| TOKYO, March 9
TOKYO, March 9 Japan plans to leave agriculture
out of its first economic dialogue with the U.S. next month,
sources say, hoping to prevent thorny topics like liberalisation
of its heavily protected farm industry from blocking other
Tokyo will propose an agenda for its dialogue with the U.S.
in coming days, which will include a wide range of issues such
as how Japan can provide technical assistance for U.S. railway
projects and increase imports of U.S. shale gas to Japan,
according to government sources with knowledge of the matter.
Policymakers aim to focus the debate on ways to assist U.S.
efforts in boosting infrastructure investment, an area where an
agreement may be easier reached than other contentious issues
like trade, the sources say.
"We'll go with areas where a deal my be easier, such as
infrastructure projects," a government official said on
condition of anonymity as he was not authorised to speak to the
media. "Other issues may take more time."
Many Japanese policymakers say the Bank of Japan and the
Federal Reserve won't directly participate in the dialogue, to
avoid any impression that governments are seeking to guide
independent central bank monetary policy.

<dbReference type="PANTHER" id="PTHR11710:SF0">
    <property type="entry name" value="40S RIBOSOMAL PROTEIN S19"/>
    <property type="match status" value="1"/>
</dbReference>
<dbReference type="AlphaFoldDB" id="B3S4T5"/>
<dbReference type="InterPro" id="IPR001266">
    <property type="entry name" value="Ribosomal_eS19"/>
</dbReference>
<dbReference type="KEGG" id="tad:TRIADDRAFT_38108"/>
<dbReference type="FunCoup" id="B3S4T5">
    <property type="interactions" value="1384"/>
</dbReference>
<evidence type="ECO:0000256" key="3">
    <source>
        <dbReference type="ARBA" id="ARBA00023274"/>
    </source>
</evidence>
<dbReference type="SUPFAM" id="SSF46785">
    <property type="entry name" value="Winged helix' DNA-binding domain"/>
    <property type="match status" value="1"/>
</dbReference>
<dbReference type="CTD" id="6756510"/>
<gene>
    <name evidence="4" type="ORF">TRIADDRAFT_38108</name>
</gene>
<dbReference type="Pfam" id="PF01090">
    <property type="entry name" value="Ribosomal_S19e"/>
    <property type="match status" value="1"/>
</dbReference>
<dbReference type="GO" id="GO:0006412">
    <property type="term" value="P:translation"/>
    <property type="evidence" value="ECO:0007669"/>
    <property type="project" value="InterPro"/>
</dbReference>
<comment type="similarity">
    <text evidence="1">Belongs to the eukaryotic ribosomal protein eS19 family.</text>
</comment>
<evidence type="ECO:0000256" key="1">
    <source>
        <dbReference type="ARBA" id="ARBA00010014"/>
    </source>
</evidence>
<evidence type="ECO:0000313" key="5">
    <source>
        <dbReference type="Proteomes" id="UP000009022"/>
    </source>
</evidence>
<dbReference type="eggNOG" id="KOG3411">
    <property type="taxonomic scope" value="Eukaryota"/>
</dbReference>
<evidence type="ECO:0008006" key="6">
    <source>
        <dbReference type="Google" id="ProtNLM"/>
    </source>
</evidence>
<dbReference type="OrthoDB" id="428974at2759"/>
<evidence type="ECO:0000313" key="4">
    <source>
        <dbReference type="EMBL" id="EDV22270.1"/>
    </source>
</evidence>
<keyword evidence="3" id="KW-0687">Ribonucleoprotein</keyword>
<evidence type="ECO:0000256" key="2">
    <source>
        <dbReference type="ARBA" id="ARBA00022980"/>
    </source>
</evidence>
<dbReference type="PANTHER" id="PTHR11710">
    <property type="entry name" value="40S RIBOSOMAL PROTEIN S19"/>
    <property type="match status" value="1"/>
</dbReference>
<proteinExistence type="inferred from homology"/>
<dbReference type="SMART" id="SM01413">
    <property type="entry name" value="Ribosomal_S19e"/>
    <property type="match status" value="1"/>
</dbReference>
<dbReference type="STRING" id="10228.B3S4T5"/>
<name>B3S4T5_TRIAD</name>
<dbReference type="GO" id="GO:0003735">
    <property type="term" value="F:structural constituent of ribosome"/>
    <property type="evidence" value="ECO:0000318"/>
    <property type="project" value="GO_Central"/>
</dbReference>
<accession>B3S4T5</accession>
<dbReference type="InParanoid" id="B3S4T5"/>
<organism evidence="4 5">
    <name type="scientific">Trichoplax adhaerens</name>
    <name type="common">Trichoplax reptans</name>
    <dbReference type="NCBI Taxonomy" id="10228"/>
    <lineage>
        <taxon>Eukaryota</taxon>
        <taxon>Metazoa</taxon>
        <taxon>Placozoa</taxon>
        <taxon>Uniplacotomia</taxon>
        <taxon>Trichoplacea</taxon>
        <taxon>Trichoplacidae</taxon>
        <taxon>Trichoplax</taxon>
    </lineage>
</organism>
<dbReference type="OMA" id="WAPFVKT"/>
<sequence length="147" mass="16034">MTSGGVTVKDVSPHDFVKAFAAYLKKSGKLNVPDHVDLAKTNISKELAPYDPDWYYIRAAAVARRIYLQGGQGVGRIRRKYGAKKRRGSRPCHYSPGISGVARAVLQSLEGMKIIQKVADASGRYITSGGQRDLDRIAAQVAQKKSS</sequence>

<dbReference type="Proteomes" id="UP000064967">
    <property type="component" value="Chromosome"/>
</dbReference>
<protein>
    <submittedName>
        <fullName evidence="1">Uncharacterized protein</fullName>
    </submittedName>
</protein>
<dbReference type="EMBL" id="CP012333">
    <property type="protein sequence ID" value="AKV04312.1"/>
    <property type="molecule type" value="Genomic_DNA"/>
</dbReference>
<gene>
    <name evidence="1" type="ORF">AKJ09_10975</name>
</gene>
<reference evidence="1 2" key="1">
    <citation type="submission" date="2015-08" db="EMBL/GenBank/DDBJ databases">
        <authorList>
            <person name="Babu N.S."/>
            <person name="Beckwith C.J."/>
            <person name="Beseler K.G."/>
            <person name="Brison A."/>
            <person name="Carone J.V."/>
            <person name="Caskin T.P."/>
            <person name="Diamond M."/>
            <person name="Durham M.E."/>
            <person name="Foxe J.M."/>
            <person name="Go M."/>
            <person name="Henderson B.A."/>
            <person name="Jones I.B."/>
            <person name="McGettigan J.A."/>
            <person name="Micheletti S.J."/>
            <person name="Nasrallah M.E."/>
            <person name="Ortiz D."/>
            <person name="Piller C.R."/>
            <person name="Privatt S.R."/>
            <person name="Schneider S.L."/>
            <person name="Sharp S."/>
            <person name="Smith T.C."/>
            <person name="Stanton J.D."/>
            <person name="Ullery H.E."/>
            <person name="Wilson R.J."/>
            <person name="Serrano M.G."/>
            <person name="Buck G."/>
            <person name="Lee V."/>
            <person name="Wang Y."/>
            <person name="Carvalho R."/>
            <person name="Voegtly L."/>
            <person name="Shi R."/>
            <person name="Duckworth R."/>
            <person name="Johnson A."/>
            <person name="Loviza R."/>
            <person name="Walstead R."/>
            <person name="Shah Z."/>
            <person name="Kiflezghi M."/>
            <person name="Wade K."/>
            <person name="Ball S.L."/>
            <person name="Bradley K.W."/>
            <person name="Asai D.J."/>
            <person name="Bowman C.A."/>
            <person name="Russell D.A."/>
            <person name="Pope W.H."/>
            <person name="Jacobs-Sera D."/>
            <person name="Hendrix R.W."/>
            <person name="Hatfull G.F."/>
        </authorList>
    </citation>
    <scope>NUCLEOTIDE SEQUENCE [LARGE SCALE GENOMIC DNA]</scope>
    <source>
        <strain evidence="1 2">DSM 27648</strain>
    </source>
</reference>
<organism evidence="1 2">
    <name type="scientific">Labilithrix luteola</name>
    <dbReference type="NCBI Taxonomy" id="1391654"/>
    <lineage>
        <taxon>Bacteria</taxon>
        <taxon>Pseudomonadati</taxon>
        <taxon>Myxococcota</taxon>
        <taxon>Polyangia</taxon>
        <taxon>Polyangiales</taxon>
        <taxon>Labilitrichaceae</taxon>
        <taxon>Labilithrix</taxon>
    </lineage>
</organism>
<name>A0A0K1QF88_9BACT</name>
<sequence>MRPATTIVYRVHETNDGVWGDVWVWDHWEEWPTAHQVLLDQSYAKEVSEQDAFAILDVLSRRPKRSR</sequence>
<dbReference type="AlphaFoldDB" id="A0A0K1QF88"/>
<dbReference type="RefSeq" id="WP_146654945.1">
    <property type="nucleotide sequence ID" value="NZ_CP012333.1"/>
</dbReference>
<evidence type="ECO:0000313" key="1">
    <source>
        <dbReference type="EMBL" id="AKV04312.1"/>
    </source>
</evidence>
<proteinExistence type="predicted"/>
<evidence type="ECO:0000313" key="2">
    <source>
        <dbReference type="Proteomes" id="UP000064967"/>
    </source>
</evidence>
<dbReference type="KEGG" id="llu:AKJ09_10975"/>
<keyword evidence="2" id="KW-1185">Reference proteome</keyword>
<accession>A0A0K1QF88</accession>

U.S. President Donald Trump and Japanese Prime Minister
Shinzo Abe agreed last month to launch a bilateral economic
dialogue to discuss issues such as macroeconomic policies, trade
and infrastructure investment.
"What's important is to create a win-win situation for both
sides. This is not something where one side wins and the other
loses," Shunsuke Takei, parliament vice minister at Japan's
foreign ministry, told Reuters in an interview, but did not
comment on specific areas of negotiations.
Taro Aso, Japan's finance minister and deputy prime
minister, and Vice President Mike Pence, who is expected to
visit Japan next month, will lead the bilateral talks.
Trump has complained about the U.S. trade deficit with Japan
and accused Tokyo of using its "money supply" to weaken the yen
and give exporters an unfair advantage.
While he avoided harsh rhetoric during a summit with Abe
last month, there is uncertainty on what demands Washington may
make at the bilateral economic dialogue.
Trump administration trade adviser Peter Navarro on Monday
called out Japan for its non-tariff trade barriers and said
negotiations to use U.S. leverage as the world's largest market
were needed to boost U.S. exports.
(Additional reporting by Tetsushi Kajimoto, Kaori Kaneko,
Minami Funakoshi and Linda Sieg; Editing by Sam Holmes)